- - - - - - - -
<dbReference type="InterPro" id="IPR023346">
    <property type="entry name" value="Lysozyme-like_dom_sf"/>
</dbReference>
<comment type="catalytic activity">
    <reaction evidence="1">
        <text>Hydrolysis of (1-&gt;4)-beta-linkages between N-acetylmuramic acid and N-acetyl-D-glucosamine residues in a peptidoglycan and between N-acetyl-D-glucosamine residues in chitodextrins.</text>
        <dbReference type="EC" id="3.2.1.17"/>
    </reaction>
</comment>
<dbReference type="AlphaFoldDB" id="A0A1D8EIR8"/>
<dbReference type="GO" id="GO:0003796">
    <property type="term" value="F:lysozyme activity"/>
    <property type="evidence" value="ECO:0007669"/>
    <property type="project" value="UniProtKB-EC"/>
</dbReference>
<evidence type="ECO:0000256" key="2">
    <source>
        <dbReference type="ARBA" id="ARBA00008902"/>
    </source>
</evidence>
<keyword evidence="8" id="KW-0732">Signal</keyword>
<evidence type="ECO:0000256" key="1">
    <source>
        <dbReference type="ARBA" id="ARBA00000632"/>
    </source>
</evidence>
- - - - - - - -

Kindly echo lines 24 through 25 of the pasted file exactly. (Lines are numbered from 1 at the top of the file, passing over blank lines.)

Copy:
        <dbReference type="ARBA" id="ARBA00000632"/>
    </source>